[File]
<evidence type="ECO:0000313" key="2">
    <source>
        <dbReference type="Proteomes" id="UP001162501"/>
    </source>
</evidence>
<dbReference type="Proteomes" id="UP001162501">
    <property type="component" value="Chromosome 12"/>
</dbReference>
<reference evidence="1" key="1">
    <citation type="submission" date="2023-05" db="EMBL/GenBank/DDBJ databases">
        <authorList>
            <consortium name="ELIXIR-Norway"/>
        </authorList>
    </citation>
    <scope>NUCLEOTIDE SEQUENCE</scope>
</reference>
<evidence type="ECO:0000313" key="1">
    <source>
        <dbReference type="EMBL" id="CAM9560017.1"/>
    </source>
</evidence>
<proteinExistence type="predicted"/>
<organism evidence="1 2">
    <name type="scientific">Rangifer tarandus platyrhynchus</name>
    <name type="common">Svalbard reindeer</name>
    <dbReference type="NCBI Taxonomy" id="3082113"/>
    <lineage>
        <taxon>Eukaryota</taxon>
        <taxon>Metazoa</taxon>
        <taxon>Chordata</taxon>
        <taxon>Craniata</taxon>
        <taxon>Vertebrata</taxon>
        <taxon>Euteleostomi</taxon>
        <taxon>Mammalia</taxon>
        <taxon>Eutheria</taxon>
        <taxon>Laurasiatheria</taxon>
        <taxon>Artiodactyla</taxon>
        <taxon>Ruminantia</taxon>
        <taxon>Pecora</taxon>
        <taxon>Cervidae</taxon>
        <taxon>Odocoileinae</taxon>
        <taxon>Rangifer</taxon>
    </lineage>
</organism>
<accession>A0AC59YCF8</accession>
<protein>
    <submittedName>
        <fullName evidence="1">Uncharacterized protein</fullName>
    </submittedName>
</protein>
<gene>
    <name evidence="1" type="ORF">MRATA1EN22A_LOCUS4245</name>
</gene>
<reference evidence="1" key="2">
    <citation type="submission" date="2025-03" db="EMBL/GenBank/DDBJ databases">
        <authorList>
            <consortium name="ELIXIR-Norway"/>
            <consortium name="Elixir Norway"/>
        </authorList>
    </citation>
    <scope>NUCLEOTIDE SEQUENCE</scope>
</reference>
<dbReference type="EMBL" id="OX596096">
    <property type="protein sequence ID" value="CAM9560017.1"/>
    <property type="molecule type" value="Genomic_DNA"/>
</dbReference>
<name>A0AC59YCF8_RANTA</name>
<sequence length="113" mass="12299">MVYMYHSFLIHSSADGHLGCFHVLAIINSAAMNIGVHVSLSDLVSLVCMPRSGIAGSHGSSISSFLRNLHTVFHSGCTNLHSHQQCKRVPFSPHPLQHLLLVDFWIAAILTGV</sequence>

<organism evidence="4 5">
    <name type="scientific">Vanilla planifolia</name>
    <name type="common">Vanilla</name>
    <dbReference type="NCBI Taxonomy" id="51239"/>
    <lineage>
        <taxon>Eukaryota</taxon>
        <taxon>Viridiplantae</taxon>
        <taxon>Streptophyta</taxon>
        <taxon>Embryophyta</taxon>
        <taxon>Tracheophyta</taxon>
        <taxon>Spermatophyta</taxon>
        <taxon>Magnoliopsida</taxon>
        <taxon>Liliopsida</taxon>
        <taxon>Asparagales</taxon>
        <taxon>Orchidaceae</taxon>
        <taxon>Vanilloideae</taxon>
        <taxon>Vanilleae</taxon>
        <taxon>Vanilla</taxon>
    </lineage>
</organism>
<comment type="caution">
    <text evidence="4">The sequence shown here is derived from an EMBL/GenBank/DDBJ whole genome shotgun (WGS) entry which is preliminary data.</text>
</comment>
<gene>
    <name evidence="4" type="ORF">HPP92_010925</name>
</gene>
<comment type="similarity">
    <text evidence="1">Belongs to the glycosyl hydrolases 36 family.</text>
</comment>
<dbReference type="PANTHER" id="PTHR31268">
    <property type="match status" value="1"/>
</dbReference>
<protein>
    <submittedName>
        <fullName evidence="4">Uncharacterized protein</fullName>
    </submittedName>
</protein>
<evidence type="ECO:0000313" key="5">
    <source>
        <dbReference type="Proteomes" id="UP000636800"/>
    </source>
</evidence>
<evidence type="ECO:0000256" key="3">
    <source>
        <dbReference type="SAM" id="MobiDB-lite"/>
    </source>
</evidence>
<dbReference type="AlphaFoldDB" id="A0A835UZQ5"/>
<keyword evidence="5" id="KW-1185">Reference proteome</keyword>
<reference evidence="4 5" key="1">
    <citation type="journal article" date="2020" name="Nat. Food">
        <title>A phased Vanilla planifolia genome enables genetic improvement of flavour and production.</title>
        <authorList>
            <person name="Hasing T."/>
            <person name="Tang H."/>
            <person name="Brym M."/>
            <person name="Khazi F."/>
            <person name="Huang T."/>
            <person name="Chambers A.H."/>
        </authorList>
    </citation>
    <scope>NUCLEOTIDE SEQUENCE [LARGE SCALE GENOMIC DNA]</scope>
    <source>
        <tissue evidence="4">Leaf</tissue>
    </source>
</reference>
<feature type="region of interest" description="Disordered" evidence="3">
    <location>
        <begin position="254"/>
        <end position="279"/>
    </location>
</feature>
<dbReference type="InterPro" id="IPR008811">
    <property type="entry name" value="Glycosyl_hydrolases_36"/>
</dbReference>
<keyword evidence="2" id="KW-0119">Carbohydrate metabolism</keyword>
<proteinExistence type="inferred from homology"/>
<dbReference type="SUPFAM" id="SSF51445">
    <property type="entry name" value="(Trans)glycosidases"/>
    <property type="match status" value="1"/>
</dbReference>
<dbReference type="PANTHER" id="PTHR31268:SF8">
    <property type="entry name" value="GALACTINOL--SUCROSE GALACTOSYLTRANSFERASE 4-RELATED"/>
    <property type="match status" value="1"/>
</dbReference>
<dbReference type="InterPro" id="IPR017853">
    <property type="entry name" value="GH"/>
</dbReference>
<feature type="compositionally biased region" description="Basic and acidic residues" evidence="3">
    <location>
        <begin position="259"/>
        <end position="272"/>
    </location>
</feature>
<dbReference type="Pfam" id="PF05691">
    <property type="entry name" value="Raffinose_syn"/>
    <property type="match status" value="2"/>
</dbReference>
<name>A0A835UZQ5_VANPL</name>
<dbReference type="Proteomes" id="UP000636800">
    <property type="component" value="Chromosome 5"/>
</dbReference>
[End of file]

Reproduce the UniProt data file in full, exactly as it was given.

<evidence type="ECO:0000313" key="2">
    <source>
        <dbReference type="Proteomes" id="UP001162501"/>
    </source>
</evidence>
<dbReference type="Proteomes" id="UP001162501">
    <property type="component" value="Chromosome 12"/>
</dbReference>
<reference evidence="1" key="1">
    <citation type="submission" date="2023-05" db="EMBL/GenBank/DDBJ databases">
        <authorList>
            <consortium name="ELIXIR-Norway"/>
        </authorList>
    </citation>
    <scope>NUCLEOTIDE SEQUENCE</scope>
</reference>
<evidence type="ECO:0000313" key="1">
    <source>
        <dbReference type="EMBL" id="CAM9560017.1"/>
    </source>
</evidence>
<proteinExistence type="predicted"/>
<organism evidence="1 2">
    <name type="scientific">Rangifer tarandus platyrhynchus</name>
    <name type="common">Svalbard reindeer</name>
    <dbReference type="NCBI Taxonomy" id="3082113"/>
    <lineage>
        <taxon>Eukaryota</taxon>
        <taxon>Metazoa</taxon>
        <taxon>Chordata</taxon>
        <taxon>Craniata</taxon>
        <taxon>Vertebrata</taxon>
        <taxon>Euteleostomi</taxon>
        <taxon>Mammalia</taxon>
        <taxon>Eutheria</taxon>
        <taxon>Laurasiatheria</taxon>
        <taxon>Artiodactyla</taxon>
        <taxon>Ruminantia</taxon>
        <taxon>Pecora</taxon>
        <taxon>Cervidae</taxon>
        <taxon>Odocoileinae</taxon>
        <taxon>Rangifer</taxon>
    </lineage>
</organism>
<accession>A0AC59YCF8</accession>
<protein>
    <submittedName>
        <fullName evidence="1">Uncharacterized protein</fullName>
    </submittedName>
</protein>
<gene>
    <name evidence="1" type="ORF">MRATA1EN22A_LOCUS4245</name>
</gene>
<reference evidence="1" key="2">
    <citation type="submission" date="2025-03" db="EMBL/GenBank/DDBJ databases">
        <authorList>
            <consortium name="ELIXIR-Norway"/>
            <consortium name="Elixir Norway"/>
        </authorList>
    </citation>
    <scope>NUCLEOTIDE SEQUENCE</scope>
</reference>
<dbReference type="EMBL" id="OX596096">
    <property type="protein sequence ID" value="CAM9560017.1"/>
    <property type="molecule type" value="Genomic_DNA"/>
</dbReference>
<name>A0AC59YCF8_RANTA</name>
<sequence length="113" mass="12299">MVYMYHSFLIHSSADGHLGCFHVLAIINSAAMNIGVHVSLSDLVSLVCMPRSGIAGSHGSSISSFLRNLHTVFHSGCTNLHSHQQCKRVPFSPHPLQHLLLVDFWIAAILTGV</sequence>

<organism evidence="4 5">
    <name type="scientific">Vanilla planifolia</name>
    <name type="common">Vanilla</name>
    <dbReference type="NCBI Taxonomy" id="51239"/>
    <lineage>
        <taxon>Eukaryota</taxon>
        <taxon>Viridiplantae</taxon>
        <taxon>Streptophyta</taxon>
        <taxon>Embryophyta</taxon>
        <taxon>Tracheophyta</taxon>
        <taxon>Spermatophyta</taxon>
        <taxon>Magnoliopsida</taxon>
        <taxon>Liliopsida</taxon>
        <taxon>Asparagales</taxon>
        <taxon>Orchidaceae</taxon>
        <taxon>Vanilloideae</taxon>
        <taxon>Vanilleae</taxon>
        <taxon>Vanilla</taxon>
    </lineage>
</organism>
<comment type="caution">
    <text evidence="4">The sequence shown here is derived from an EMBL/GenBank/DDBJ whole genome shotgun (WGS) entry which is preliminary data.</text>
</comment>
<gene>
    <name evidence="4" type="ORF">HPP92_010925</name>
</gene>
<comment type="similarity">
    <text evidence="1">Belongs to the glycosyl hydrolases 36 family.</text>
</comment>
<dbReference type="PANTHER" id="PTHR31268">
    <property type="match status" value="1"/>
</dbReference>
<protein>
    <submittedName>
        <fullName evidence="4">Uncharacterized protein</fullName>
    </submittedName>
</protein>
<evidence type="ECO:0000313" key="5">
    <source>
        <dbReference type="Proteomes" id="UP000636800"/>
    </source>
</evidence>
<evidence type="ECO:0000256" key="3">
    <source>
        <dbReference type="SAM" id="MobiDB-lite"/>
    </source>
</evidence>
<dbReference type="AlphaFoldDB" id="A0A835UZQ5"/>
<keyword evidence="5" id="KW-1185">Reference proteome</keyword>
<reference evidence="4 5" key="1">
    <citation type="journal article" date="2020" name="Nat. Food">
        <title>A phased Vanilla planifolia genome enables genetic improvement of flavour and production.</title>
        <authorList>
            <person name="Hasing T."/>
            <person name="Tang H."/>
            <person name="Brym M."/>
            <person name="Khazi F."/>
            <person name="Huang T."/>
            <person name="Chambers A.H."/>
        </authorList>
    </citation>
    <scope>NUCLEOTIDE SEQUENCE [LARGE SCALE GENOMIC DNA]</scope>
    <source>
        <tissue evidence="4">Leaf</tissue>
    </source>
</reference>
<feature type="region of interest" description="Disordered" evidence="3">
    <location>
        <begin position="254"/>
        <end position="279"/>
    </location>
</feature>
<dbReference type="InterPro" id="IPR008811">
    <property type="entry name" value="Glycosyl_hydrolases_36"/>
</dbReference>
<keyword evidence="2" id="KW-0119">Carbohydrate metabolism</keyword>
<proteinExistence type="inferred from homology"/>
<dbReference type="SUPFAM" id="SSF51445">
    <property type="entry name" value="(Trans)glycosidases"/>
    <property type="match status" value="1"/>
</dbReference>
<dbReference type="PANTHER" id="PTHR31268:SF8">
    <property type="entry name" value="GALACTINOL--SUCROSE GALACTOSYLTRANSFERASE 4-RELATED"/>
    <property type="match status" value="1"/>
</dbReference>
<dbReference type="InterPro" id="IPR017853">
    <property type="entry name" value="GH"/>
</dbReference>
<feature type="compositionally biased region" description="Basic and acidic residues" evidence="3">
    <location>
        <begin position="259"/>
        <end position="272"/>
    </location>
</feature>
<dbReference type="Pfam" id="PF05691">
    <property type="entry name" value="Raffinose_syn"/>
    <property type="match status" value="2"/>
</dbReference>
<name>A0A835UZQ5_VANPL</name>
<dbReference type="Proteomes" id="UP000636800">
    <property type="component" value="Chromosome 5"/>
</dbReference>